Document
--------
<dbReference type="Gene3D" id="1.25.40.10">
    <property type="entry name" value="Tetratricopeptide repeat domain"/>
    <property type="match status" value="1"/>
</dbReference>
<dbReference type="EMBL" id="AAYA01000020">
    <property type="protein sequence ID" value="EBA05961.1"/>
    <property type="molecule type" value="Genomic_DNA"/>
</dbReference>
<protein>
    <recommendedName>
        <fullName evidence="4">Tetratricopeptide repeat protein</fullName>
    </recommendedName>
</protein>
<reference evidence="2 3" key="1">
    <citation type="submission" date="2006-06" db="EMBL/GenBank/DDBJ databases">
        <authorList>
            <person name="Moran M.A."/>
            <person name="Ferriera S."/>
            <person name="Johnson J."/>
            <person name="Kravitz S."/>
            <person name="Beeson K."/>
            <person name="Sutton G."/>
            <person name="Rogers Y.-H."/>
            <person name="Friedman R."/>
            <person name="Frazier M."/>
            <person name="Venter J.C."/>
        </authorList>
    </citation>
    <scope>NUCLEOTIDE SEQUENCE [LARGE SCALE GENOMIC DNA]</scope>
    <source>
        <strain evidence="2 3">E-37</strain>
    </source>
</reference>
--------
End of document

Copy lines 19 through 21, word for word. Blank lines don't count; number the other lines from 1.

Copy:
            <person name="Johnson J."/>
            <person name="Kravitz S."/>
            <person name="Beeson K."/>